FF, FG should know Greens willing to walk away from government – Catherine Martin
Green party deputy leader says other parties know ‘how hard a deal maker’ she is
Green Party deputy leader Catherine Martin has said it is important that Fianna Fáil and Fine Gael know that the party is willing to walk away from government. Photograph: : Brian Lawless/PA
Addressing an online party “hustings” where she is challenging the leadership of Eamon Ryan, Ms Martin said she believed she had shown the other parties during the negotiations over the programme for government, in which she was one of the party’s negotiators, “how hard a deal maker” she was.
She told party members she believed it should seek to renegotiate the programme for government in 2022, when the position of Taoiseach is due to move to Fine Gael. There is no provision in the programme for its renegotiation.
Responding to a question about how the party could ensure that the Green Party’s priorities were delivered, Ms Martin said the other parties in the coalition had to believe there was credible belief that the Green Party would walk away if its policies were not being delivered.
She said she did not mean that she would be constantly threatening to end the coalition arrangement.
Mr Ryan said the way to ensure that the Green Party’s priorities were delivered was to “stand your ground rather than walking away”.
What happened at Cabinet was heavily influenced by the work that was done before an issue came to Cabinet, he said.
“You need to work not just with the other parties, but also with the public servants.”
The state was facing into what was probably its most difficult year in living memory, with the Covid-19 crisis and Brexit, and while this created huge challenges, it also created the opportunity “to do things differently.”
Mr Ryan said he would like to see the party’s membership increase to 5,000, and for it to grow its representation on local councils to 100.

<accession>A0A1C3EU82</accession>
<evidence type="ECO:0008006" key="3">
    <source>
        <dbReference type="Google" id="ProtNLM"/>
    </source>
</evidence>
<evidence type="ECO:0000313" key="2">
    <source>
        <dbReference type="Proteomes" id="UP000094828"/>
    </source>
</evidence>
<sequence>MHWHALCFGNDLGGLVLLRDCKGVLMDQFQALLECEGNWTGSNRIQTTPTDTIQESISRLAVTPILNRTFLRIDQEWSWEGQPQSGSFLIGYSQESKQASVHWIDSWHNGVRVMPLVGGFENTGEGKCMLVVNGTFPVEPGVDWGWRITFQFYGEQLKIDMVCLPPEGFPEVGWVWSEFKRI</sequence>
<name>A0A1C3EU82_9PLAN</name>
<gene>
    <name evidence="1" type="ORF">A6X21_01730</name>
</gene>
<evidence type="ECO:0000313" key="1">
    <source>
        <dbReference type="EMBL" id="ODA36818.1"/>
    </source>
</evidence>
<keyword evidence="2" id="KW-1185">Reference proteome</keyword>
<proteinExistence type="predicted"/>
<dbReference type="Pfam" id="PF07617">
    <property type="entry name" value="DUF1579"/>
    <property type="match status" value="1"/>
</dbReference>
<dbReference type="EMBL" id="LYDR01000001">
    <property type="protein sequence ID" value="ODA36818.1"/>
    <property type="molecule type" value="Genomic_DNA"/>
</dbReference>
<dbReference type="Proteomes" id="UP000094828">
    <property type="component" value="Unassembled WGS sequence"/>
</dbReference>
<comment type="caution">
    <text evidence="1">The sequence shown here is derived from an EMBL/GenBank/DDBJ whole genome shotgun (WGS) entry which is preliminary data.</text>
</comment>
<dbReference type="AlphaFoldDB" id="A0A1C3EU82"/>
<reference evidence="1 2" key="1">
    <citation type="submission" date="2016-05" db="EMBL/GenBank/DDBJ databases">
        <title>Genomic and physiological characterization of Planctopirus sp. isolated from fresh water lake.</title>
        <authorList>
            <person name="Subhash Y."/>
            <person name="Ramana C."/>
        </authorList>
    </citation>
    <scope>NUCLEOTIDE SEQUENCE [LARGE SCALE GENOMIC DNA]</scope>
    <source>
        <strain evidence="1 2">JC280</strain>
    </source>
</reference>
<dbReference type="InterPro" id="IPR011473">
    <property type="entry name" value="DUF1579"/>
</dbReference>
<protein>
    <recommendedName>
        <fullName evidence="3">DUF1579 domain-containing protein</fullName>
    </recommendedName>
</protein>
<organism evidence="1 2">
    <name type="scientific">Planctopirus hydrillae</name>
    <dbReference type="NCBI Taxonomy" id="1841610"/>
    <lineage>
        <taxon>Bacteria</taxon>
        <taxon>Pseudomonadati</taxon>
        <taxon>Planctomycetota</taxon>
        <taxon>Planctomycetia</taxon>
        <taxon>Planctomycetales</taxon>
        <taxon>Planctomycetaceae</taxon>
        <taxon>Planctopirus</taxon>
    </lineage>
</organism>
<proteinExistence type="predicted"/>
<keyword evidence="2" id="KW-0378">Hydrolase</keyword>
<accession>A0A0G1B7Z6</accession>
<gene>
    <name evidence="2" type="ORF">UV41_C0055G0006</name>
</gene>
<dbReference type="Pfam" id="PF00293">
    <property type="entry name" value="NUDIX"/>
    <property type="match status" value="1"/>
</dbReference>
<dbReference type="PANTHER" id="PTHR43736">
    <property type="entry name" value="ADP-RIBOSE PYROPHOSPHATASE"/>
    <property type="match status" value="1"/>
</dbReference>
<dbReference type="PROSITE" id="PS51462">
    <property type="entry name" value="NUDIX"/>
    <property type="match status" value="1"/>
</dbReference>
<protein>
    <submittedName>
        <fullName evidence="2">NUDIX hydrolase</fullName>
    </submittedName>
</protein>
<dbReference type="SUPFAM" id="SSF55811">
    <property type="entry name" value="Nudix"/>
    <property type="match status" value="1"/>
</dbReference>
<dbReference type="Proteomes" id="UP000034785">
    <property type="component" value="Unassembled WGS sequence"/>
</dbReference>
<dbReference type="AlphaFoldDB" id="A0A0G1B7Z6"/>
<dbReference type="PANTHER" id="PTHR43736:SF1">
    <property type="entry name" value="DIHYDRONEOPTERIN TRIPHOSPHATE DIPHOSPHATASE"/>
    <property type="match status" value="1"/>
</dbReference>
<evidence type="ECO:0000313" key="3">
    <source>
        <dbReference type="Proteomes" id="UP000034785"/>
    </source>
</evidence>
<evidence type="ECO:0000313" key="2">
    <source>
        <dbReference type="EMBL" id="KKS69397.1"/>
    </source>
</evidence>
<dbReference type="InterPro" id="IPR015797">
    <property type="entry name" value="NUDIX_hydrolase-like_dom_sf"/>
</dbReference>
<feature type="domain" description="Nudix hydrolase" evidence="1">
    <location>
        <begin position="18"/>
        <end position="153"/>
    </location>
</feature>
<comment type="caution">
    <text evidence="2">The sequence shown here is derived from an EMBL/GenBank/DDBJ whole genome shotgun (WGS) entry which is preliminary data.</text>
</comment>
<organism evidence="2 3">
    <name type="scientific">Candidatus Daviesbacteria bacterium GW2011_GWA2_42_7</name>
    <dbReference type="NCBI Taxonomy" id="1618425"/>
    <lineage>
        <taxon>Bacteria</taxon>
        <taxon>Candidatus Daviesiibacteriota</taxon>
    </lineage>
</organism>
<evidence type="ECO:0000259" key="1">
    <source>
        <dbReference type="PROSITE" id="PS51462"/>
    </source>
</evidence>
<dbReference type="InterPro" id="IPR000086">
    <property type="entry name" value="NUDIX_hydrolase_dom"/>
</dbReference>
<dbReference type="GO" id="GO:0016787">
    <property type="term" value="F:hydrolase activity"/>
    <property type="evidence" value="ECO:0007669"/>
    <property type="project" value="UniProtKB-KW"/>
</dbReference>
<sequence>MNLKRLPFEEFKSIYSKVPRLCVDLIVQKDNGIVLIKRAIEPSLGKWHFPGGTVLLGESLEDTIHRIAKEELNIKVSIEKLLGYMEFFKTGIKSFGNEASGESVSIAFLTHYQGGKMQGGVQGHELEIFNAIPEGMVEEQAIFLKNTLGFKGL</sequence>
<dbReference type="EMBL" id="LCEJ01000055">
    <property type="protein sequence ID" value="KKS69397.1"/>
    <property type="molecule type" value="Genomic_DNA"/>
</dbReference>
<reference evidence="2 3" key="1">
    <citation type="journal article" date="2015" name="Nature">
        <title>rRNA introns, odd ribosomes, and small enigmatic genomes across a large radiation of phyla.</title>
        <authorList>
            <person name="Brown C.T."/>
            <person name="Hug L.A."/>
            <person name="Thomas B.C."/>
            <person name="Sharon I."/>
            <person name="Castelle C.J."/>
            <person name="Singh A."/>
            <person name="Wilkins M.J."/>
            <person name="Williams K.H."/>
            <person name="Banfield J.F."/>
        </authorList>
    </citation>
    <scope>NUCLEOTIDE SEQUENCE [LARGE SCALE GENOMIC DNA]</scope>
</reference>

The different party “teams”, such as its membership, HQ operation, and its parliamentary party, had to be united so the party could best perform the role it was now playing. He believed he had the experience to get that right.
Ms Martin said that the party had to appeal to people’s hearts as well as their heads, and not scare them with “apocalyptic visions”. Social justice must come hand in hand with climate justice.
Experience should not be put on a pedestal, she said. It could be “a disguise for more of the same, or we know better.” New, calculated risk takers were not “the slaves of experience”.
She said she believed she could instil a new unity in the party which had for too long “been largely led by the mind”. She wants the party to be more led by the heart.
“I do feel that now is the time for change,” Ms Martin said. A new leader was needed “to ensure the same mistakes” are not made as were made the last time the party was in government.
Mr Ryan said he believed the leadership contest was not getting in the way of settling into being in government, but rather was a useful part of that process. “I think the public are with us. I think the Irish public wants to go green.”
The party leader said he came from a “hard core green tradition” and was an idealist. However politics was also about practical matters.
Retrofitting buildings could create 30,000 well paid jobs, and contribute to the issue of social justice, he said. The development of a national land use plan, addressing such issues as water quality, forestry and bogs, would be “crucial” in terms of advancing the Green Party agenda. Transport would be another priority, he said.
The event was the second of three online hustings that are being arranged. Votes have to be returned by July 22nd, and the outcome is expected to be announced on July 23rd.